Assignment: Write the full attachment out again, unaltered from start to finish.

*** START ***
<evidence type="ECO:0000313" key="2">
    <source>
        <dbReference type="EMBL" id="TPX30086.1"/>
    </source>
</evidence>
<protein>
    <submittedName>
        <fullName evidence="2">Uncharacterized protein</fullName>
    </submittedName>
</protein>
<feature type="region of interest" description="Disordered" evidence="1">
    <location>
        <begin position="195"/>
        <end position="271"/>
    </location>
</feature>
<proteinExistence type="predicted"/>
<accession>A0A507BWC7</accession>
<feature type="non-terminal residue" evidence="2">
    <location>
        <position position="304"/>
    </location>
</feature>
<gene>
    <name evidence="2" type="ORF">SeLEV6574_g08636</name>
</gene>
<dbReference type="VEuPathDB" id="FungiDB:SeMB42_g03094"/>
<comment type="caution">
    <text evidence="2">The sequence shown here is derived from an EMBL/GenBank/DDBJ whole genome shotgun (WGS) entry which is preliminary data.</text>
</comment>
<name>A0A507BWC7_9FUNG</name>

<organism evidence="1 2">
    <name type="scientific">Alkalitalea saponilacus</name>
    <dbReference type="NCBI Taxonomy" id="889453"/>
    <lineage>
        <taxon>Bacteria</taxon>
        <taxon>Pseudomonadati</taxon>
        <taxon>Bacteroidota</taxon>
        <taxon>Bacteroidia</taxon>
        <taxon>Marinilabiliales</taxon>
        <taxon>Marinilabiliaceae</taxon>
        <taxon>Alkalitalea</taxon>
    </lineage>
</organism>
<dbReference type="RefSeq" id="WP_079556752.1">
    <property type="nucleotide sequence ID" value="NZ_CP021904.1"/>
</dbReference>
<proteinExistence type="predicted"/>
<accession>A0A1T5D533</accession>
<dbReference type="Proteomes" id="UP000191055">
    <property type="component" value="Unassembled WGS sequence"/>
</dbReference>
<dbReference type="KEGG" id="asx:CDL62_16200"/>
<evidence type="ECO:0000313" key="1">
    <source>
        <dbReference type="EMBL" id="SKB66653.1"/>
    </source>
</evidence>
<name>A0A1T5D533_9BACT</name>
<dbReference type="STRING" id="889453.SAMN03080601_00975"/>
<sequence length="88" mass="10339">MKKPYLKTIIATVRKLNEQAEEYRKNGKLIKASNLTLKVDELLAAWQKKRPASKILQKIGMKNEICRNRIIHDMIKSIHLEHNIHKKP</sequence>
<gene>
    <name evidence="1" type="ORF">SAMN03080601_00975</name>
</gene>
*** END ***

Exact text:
<evidence type="ECO:0000313" key="2">
    <source>
        <dbReference type="EMBL" id="TPX30086.1"/>
    </source>
</evidence>
<protein>
    <submittedName>
        <fullName evidence="2">Uncharacterized protein</fullName>
    </submittedName>
</protein>
<feature type="region of interest" description="Disordered" evidence="1">
    <location>
        <begin position="195"/>
        <end position="271"/>
    </location>
</feature>
<proteinExistence type="predicted"/>
<accession>A0A507BWC7</accession>
<feature type="non-terminal residue" evidence="2">
    <location>
        <position position="304"/>
    </location>
</feature>
<gene>
    <name evidence="2" type="ORF">SeLEV6574_g08636</name>
</gene>
<dbReference type="VEuPathDB" id="FungiDB:SeMB42_g03094"/>
<comment type="caution">
    <text evidence="2">The sequence shown here is derived from an EMBL/GenBank/DDBJ whole genome shotgun (WGS) entry which is preliminary data.</text>
</comment>
<name>A0A507BWC7_9FUNG</name>

<organism evidence="1 2">
    <name type="scientific">Alkalitalea saponilacus</name>
    <dbReference type="NCBI Taxonomy" id="889453"/>
    <lineage>
        <taxon>Bacteria</taxon>
        <taxon>Pseudomonadati</taxon>
        <taxon>Bacteroidota</taxon>
        <taxon>Bacteroidia</taxon>
        <taxon>Marinilabiliales</taxon>
        <taxon>Marinilabiliaceae</taxon>
        <taxon>Alkalitalea</taxon>
    </lineage>
</organism>
<dbReference type="RefSeq" id="WP_079556752.1">
    <property type="nucleotide sequence ID" value="NZ_CP021904.1"/>
</dbReference>
<proteinExistence type="predicted"/>
<accession>A0A1T5D533</accession>
<dbReference type="Proteomes" id="UP000191055">
    <property type="component" value="Unassembled WGS sequence"/>
</dbReference>
<dbReference type="KEGG" id="asx:CDL62_16200"/>
<evidence type="ECO:0000313" key="1">
    <source>
        <dbReference type="EMBL" id="SKB66653.1"/>
    </source>
</evidence>
<name>A0A1T5D533_9BACT</name>
<dbReference type="STRING" id="889453.SAMN03080601_00975"/>
<sequence length="88" mass="10339">MKKPYLKTIIATVRKLNEQAEEYRKNGKLIKASNLTLKVDELLAAWQKKRPASKILQKIGMKNEICRNRIIHDMIKSIHLEHNIHKKP</sequence>
<gene>
    <name evidence="1" type="ORF">SAMN03080601_00975</name>
</gene>